Individuals could be blocked from objecting to Traveller community housing being built in their areas unless complaints meet strict new rules under Government plans.
Housing Minister Eoghan Murphy is considering the new limits as part of a series of “strategic” housing sector changes which could also see builders told to use specific sites within one year to prevent land hoarding and fast-track new homes.
The plans are contained in an initial review of the Government’s Strategic Housing Development system, which has been outlined to Mr Murphy in recent days and is due to be finalised when the Dáil returns in September.
The review is examining the successes and difficulties of the Strategic Housing Development system since it was introduced in 2017 to speed up the construction of certain new homes.
The system, which sees applications for developments which are deemed strategically necessary fast-tracked to An Bord Pleanála, is focused on a number of areas including commuter belt, student, and Traveller housing units.
However, due in part to delays in pushing through these plans to date, the Irish Examiner understands the review has made a number of initial overview recommendations, including:
- New rules “further restricting” the opportunities for local communities to make objections to strategic housing developments in their areas, “including in particular for traveller accommodation”;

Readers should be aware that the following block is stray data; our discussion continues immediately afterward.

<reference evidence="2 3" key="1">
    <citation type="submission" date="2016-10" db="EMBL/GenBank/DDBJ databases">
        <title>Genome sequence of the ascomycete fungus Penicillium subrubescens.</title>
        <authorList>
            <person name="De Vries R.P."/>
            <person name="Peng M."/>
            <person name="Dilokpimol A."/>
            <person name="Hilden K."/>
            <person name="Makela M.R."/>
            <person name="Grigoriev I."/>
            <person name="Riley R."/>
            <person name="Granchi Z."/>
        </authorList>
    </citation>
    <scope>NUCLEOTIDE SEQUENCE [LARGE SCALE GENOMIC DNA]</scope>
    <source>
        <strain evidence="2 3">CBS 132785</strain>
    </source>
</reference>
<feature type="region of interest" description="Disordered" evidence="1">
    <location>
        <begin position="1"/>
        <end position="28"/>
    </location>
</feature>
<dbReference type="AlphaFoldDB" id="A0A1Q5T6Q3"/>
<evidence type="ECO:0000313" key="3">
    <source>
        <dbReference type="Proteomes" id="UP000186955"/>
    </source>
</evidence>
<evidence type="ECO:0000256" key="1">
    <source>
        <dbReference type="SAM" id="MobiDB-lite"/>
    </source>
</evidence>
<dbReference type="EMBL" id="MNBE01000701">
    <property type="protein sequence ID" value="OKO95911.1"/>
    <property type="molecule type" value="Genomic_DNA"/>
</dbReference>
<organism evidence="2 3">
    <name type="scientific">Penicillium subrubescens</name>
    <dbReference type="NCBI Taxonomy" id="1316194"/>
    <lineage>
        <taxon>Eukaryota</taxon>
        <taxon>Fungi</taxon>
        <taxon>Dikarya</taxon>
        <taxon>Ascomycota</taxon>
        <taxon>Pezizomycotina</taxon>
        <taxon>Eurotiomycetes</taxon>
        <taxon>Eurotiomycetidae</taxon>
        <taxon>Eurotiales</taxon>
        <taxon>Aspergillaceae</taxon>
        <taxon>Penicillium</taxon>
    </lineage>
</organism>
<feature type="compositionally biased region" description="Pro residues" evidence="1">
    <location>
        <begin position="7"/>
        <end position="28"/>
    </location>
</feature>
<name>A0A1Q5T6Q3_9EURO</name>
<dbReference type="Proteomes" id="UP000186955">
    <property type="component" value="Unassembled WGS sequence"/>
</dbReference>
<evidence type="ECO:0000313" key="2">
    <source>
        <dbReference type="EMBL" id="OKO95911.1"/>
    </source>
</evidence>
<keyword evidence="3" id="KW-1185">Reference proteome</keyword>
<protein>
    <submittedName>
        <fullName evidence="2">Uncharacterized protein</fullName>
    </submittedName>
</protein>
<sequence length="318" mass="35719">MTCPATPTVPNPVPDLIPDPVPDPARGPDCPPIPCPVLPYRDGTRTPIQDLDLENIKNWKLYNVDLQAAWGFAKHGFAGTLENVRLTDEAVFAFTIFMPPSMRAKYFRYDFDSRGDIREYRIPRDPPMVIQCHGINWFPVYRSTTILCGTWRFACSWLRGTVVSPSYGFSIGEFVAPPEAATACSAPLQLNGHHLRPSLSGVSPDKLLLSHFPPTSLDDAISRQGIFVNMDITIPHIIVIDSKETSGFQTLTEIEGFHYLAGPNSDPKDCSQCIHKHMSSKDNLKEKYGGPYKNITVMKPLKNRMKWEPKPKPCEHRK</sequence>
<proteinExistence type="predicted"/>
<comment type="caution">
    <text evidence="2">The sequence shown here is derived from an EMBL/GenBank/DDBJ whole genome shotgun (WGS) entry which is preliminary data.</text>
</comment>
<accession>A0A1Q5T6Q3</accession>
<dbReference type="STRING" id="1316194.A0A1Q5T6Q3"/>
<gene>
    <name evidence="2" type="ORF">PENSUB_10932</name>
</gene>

- Land-hoarding prevention laws giving developers one year to use land set aside for strategic housing developments or risk losing the site completely;
- The “fast-tracking” of utilities for planned housing developments to help speed up construction;
- A likely extension of the strategic housing development once the group’s current timeframe runs out in 2021.
The review group — which is chaired by ex-Department of Housing principal planning adviser John Martin and made up of ex-Fingal County Council CEO David O’Connor, Clare County Council director of services Liam Conneally, Housing Agency policy director David Silk —has been examining the potential changes since early June.
It has based its initial findings in part on 180 written submissions from members of the public in recent weeks, and will meet with key stakeholders including An Bord Pleanála, local authorities, the Construction Industry Federation, and the Irish Home Builders Association over the coming two months before finalising its report in September.
It is understood that while no decisions on the exact details of the potential changes will be made until they are debated in full by the Dáil and Seanad in September, Mr Murphy is open to the initial proposals.
Government sources last night accepted that among the most controversial of the review group’s recommendations is the plan to potentially further limit the right of members of the public to object to Traveller community housing developments in local areas.
However, they stressed there is a need to ensure the units are built in response to a series of high-profile Traveller community housing development disputes and fears that millions of euro in funds ringfenced for the work are failing to be used.
The Strategic Housing Development review group recommendations follow a similar report by the Traveller accommodation expert review group which was published last week.
The Traveller accommodation review, which was commissioned by junior housing minister Damien English, said that the Government must create a National Traveller Accommodation Authority and draw up new laws to better protect Traveller community housing development plans.
Between 2009 and 2018, less than 60% of funding set aside for Traveller community housing was used.